Posted in Recipes, Uncategorized

Badanekai ennegai (stuffed baby eggplants) An aubergine by any other name contd..

Stuffed eggplants are made all over India with a slight variation of spices and called by different name. This is a favourite in Karnataka and is usually served with jolada rotti (sorghum bread). I remember my mother making it when we had relatives visiting from out of town.

Many many years ago, when we visited Kamat Yatri Nivas, which is famous for this dish, we asked the chef there, an old man who looked atleast 80 and who said he has been making this dish forever shared his recipe with us. Unfortunately, I did not write it down, but it tastes good when I make it.

This is a healthier version, less oil. It has a long list of ingredients but don’t get deterred by it. It is really worth the effort!


6 baby eggplants

1.5 tbsp oil

1 tsp mustard seeds

1 tsp curry leaves

1/2 tsp turmeric powder

salt to taste

1 large onion, chopped

2 tomatoes, chopped

5 cloves garlic

1 inch piece ginger

1/4 tsp tamarind paste

For the masala:

2 tsp coriander seeds

2 red chillies

1/2 cup fresh coconut (frozen grated coconut is also good)

2 tbsp peanuts

2 tsp sesame seeds

1 tsp cumin


Slit eggplants and sprinkle some salt on it. Leave it a colander for 20 minutes and wash. This will remove the bitterness from the eggplant.

Dry roast ingredients for masala. Keep aside.

In a pan, heat 1 tsp oil, add onions and fry till golden brown. Add tomatoes, garlic and ginger and fry till tomatoes are well cooked. Grind this mixture with the roasted ingredients in a blender. Add some water to get a fine paste.

Stuff the eggplants with the paste

In a pan, heat the rest of the oil. Add mustard, curry leaves and turmeric powder. When mustards start to splutter, add the eggplants, any extra paste, tamarind paste, salt and cook on a low flame for 20 minutes. Add 1/2 cup water and continue cooking till the eggplants are cooked.

Serve hot with roti or rice.




Posted in Recipes, Uncategorized

Baingan Bharta and Baba Ghanoush An aubergine by any other name would taste as good…

Aubergine, brinjal, eggplant, baingan, katrikkai, badanekai – All names for the same vegetable. This is one of my husband’s favourite vegetable and will always order it at any restaurant- indian, chinese or italian.

In the next few posts I plan to post a few eggplant recipes. Posting this recipe for eggplant dips. Both starts with ‘B’, both are roasted and have a smoky flavour, one is indian and the other middle eastern.

Baingan Bharta

This is a north indian dish usually served with roti but i served it as a dip with pita bread and it was really good.

Serves 4


2 large eggplants

2 large onions, chopped

2 tomatoes, chopped

1 green chilli, chopped finely

3 cloves garlic, chopped

1 inch piece ginger, chopped finely

1 tsp chilli powder

1 tsp cumin powder

1 tsp turmeric powder

1/2 tsp garam masala

salt to taste

1 tbsp oil

1 tsp lemon juice

1 tsp coriander leaves, chopped


Roast eggplant on a gas stove. I stick a knife into the eggplant and roast. (I have a knife I use just for this). You could also roast it in an oven if you don’t have a gas stove. Once roasted (skin gets black), wash under cold water and remove skin.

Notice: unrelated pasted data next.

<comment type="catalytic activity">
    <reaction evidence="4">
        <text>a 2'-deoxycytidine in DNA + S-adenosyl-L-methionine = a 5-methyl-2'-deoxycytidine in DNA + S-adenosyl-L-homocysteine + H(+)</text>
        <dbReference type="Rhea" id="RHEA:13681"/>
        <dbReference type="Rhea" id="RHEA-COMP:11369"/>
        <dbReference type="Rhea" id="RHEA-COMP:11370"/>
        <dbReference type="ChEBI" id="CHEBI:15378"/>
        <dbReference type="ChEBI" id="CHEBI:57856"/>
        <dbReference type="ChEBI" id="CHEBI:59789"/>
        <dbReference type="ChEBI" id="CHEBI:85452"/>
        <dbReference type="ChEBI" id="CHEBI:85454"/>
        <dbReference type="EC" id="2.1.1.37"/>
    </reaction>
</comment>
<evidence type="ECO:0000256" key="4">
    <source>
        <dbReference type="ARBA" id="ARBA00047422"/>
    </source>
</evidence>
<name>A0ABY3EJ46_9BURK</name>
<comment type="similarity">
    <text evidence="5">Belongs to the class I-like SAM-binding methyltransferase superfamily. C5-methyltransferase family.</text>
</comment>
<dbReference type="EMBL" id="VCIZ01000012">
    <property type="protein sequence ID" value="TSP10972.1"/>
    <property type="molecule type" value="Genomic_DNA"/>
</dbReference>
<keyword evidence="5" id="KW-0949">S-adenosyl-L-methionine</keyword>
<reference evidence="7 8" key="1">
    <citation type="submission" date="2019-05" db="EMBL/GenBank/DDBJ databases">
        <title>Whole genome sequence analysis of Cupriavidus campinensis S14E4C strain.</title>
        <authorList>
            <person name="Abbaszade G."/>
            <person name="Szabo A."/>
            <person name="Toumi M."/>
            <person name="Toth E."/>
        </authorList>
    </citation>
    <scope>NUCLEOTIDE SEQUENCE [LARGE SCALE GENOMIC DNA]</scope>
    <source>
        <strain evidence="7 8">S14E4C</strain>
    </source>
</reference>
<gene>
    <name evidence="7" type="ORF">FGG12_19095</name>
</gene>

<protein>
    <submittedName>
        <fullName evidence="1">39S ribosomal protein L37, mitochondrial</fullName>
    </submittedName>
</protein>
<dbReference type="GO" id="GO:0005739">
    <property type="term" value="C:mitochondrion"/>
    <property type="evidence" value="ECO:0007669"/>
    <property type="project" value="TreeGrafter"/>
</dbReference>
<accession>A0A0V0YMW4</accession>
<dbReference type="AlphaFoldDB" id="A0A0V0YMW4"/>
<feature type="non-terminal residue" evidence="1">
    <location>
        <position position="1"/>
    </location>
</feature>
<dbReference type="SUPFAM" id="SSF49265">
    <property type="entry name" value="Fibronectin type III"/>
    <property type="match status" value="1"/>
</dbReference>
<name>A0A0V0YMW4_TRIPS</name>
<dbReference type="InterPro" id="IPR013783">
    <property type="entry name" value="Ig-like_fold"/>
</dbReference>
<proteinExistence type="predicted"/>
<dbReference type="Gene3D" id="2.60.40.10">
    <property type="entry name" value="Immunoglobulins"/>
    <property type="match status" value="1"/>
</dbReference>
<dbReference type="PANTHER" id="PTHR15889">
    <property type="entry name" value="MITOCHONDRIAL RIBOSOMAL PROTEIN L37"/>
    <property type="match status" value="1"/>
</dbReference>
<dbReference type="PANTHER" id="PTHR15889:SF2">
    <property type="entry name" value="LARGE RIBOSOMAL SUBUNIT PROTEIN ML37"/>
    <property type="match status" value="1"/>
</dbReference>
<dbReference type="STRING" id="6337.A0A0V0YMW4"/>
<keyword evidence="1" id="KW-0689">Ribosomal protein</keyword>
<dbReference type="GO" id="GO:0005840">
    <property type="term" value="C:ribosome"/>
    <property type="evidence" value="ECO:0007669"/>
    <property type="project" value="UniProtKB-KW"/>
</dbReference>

In a pan heat oil. Add onions and fry till golden brown. Then add the tomatoes, green chilli, garlic and ginger. When tomatoes are well cooked add spices and mashed eggplant. (If you want it to be creamy, you could blend eggplant). Add lemon juice and mix.

Garnish with coriander leaves. Serve with rotis as a side dish or with pita as an appetizer.

Baba Ganoush

(Will post a picture soon)


1 large eggplant

2-3 cloves of garlic

1 tsp oilve oil

2 tbsp tahini (sesame seed paste)

1 lemon, juiced

salt to taste

1/2 tsp cumin powder


Roast eggplants and remove skin. (as described above)

In a pan heat oil and fry garlic. (Usually you use raw garlic but I prefer to fry it a bit)

In a blender, blend the  eggplant, garlic and tahini.

Add the lemon juice and salt and mix.

Sprinkle some cumin powder and serve with pita.





Posted in Recipes, Uncategorized

Beetroot Daal (Beetroot with lentils)


Beetroot is a vegetable which people either love or don’t  like. I like it and this is one of my favourite recipe.

This is one of my mother’s recipe. I am not sure where she got this one but she made it quite a lot when I was growing up. This is something I make for a quick dinner and can be eaten with chappati, bread or rice. The other day, I made it for a  dinner party and was well liked.


(Serves 4)

1 cup tur daal (you could use red lentils too)

1 big beetroot, (chopped into 1 cm pieces)

1 tomato chopped

2 cups water

1 tsp coriander powder

1 tsp cumin powder

1 tsp chilli powder

coconut (1/4 cup)

1 dried red chilli

1 tsp mustard

1 tsp oil

1 tsp curry leaves (optional)

6-7 cloves of garlic (more if you like garlic)

salt to taste


Wash daal. Cook daal, beetroot, tomatoes and 2 cloves garlic with water in a sauce pan or a pressure cooker till the daal is well cooked and mushy.

Grind coconut to a paste with some water. (You can use fresh coconut or frozen grated coconut)

Add paste to the daal.Also add salt, cumin powder, coriander powder, chilli powder and cook for a few minutes.

In a pan, heat oil. Add mustard, red chilli and curry leaves. When the mustard splutters, add the garlic and fry(don’t burn). Pour over the daal and serve.








Posted in Recipes, Uncategorized

Vegan Elaneer Payasam (Tender Coconut Payasam)


Elaneer (Tender coconut) is a very refreshing drink rich in minerals and electrolytes.

A couple of years ago, I came across this payasam in a restaurant but it had milk and therefore could not drink it. I came home and looked up the recipes and all of the ones I came across had condensed milk in it. This is my version of a vegan payasam. This can be served in glasses as a cooler. It is mildly sweet, very refreshing and extremely easy to make.

If you are buying fresh tender coconut (there are cartons and cans available now), ask for the ones with some flesh in it.


2 cups coconut milk

2 cups tender coconut water (2 tender coconuts)

1/2 to 1 cup flesh of the tender coconut

1/4 cup sugar (add more if you want it sweeter)

1/4 tsp cardamom powder

saffron (optional)


Boil coconut milk for 5 to 10 mins on low flame.

Add sugar and mix well till it dissolves.

Add cardamom powder and saffron to the mixture.

Let it cool for 5 mins.

In the meantime, use a blender to blend the coconut flesh and coconut water.

Add to coconut milk and mix.

Refrigerate and serve it chilled.





Posted in Recipes, Uncategorized

Chitranna (Lemon Rice) An ode to rice contd….

Lemon rice is a very easy to make and popular south Indian dish.  The tanginess from the lemon, the spice from the green chillies, the crunch from the peanuts and the yellow colour from the turmeric make the dish an irresistible one.